The Large Hadron Collider, the largest particle accelerator in the world, is operating again after a three-year sabbatical for maintenance and an upgrade with more power, more intense beams, and higher precision.
Nearly four years of nonstop operation at a record energy of 13.6 trillion electronvolts are planned for the LHC at CERN, outside of Geneva. The improvements should increase the accuracy of LHC equipment, enable more particle collisions, produce brighter light, and facilitate the finding of new particles in quantum field theory.
[Press Update] The third run of the Large Hadron Collider has successfully started #LHCRun3— CERNpress (@CERNpress) July 5, 2022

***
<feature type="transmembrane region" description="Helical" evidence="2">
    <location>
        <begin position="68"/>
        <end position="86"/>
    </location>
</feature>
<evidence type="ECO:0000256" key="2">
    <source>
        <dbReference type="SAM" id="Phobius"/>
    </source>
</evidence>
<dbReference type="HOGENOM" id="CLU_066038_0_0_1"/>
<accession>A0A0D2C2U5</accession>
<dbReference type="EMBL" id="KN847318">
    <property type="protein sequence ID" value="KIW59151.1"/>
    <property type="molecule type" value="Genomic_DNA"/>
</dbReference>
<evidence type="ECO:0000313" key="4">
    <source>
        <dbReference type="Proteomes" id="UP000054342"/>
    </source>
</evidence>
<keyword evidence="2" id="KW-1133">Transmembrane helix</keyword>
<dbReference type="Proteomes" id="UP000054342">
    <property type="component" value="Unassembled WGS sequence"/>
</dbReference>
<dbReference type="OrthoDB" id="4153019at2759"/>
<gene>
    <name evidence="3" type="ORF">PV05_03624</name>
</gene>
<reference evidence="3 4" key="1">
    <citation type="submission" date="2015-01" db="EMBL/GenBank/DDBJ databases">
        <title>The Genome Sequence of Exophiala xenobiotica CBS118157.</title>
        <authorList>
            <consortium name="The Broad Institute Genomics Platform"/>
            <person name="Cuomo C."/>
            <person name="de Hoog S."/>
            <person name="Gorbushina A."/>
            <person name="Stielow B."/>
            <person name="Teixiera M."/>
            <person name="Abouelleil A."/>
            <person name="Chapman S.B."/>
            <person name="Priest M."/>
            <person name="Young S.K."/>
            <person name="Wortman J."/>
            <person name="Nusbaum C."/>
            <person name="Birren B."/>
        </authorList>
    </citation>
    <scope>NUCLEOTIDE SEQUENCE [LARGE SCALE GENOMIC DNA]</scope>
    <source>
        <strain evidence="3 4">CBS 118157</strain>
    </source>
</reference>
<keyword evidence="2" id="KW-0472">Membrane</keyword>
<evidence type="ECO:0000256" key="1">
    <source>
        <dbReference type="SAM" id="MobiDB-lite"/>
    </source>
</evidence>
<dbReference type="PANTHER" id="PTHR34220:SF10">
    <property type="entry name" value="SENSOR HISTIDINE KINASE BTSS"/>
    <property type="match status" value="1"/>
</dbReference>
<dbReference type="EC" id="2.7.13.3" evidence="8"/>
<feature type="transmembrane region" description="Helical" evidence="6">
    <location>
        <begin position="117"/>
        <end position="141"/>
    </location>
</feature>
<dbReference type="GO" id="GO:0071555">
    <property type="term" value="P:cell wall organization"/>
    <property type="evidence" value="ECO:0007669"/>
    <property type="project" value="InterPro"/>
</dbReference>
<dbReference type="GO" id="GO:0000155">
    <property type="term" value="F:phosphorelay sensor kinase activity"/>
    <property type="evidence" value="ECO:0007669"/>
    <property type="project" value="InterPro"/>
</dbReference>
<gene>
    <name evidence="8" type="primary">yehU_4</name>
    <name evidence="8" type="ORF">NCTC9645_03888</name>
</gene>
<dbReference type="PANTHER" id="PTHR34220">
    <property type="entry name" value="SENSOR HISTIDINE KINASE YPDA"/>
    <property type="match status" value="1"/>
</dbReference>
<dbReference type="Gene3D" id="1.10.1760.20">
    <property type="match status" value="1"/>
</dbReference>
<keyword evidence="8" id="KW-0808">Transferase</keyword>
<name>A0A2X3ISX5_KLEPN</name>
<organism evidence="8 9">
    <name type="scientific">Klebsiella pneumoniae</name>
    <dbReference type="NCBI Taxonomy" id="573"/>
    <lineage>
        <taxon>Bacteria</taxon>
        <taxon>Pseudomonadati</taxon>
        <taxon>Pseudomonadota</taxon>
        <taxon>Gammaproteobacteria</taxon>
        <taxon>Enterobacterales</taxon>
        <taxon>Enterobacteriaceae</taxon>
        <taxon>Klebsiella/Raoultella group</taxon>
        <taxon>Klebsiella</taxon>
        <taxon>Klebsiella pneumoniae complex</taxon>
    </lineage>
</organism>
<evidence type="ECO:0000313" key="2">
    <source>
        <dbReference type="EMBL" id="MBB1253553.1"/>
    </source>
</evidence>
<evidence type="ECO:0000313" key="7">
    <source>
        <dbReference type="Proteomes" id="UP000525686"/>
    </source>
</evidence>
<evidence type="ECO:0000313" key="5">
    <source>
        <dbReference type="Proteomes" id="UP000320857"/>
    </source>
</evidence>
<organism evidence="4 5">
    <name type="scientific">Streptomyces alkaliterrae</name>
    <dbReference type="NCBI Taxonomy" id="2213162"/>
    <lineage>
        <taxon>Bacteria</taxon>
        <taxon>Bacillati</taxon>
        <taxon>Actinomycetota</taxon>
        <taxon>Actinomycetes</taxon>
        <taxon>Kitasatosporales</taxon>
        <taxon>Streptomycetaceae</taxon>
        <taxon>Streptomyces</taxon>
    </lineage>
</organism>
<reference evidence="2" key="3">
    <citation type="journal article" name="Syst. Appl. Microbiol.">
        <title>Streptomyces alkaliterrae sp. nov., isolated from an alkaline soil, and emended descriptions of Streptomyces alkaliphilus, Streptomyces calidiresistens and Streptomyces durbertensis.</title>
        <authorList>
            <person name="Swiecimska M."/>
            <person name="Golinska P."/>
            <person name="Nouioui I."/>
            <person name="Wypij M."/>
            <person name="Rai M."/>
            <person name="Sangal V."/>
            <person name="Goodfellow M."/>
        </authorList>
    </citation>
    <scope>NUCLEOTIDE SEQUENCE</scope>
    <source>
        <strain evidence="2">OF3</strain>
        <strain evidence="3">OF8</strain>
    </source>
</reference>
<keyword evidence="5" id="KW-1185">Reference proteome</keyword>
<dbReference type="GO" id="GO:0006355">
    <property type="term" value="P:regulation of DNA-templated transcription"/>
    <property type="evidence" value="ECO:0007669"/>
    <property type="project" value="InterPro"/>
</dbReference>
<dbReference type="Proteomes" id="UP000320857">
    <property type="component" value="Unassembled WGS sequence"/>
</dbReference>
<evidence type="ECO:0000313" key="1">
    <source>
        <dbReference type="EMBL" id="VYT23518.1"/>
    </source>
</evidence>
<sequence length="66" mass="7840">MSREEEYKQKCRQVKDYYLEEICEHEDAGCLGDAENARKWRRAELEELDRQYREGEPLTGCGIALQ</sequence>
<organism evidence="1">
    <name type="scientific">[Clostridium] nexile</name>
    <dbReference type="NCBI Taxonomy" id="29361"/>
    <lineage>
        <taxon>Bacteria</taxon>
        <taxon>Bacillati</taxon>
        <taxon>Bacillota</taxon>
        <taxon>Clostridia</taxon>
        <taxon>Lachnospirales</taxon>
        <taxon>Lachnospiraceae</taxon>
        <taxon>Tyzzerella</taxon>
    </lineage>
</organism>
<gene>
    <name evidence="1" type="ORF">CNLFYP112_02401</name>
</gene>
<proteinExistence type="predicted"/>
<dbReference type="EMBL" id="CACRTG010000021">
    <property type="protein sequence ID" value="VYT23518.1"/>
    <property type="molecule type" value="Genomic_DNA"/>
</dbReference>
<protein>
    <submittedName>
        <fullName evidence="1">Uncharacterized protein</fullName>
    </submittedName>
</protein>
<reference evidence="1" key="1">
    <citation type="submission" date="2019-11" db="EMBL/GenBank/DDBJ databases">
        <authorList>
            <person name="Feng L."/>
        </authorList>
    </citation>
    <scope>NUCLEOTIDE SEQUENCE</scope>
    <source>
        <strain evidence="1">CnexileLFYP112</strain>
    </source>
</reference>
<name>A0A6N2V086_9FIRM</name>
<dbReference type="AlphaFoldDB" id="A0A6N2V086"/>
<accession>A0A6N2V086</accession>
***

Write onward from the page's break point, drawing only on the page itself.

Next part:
Find out more: https://t.co/PcFRKbBmW6 pic.twitter.com/C7bXpmzdjq
Before its first extended closure, on July 4, 2012, CERN used the LHC to find the Higgs boson. The LHC was then running at 3.5 trillion electronvolts during LHC “Run 1.” (TeVs). Proton beam collisions at 13 TeVs occurred during Run 2 between 2015 and 2018, which was followed by a second lengthy outage. Run 3 at 13.6 TeVs or 6.8 TeV per beam is now scheduled to begin.
By this experiment, researchers are looking for potential sources of dark matter and trying to understand the origin of the matter-antimatter asymmetry in the cosmos.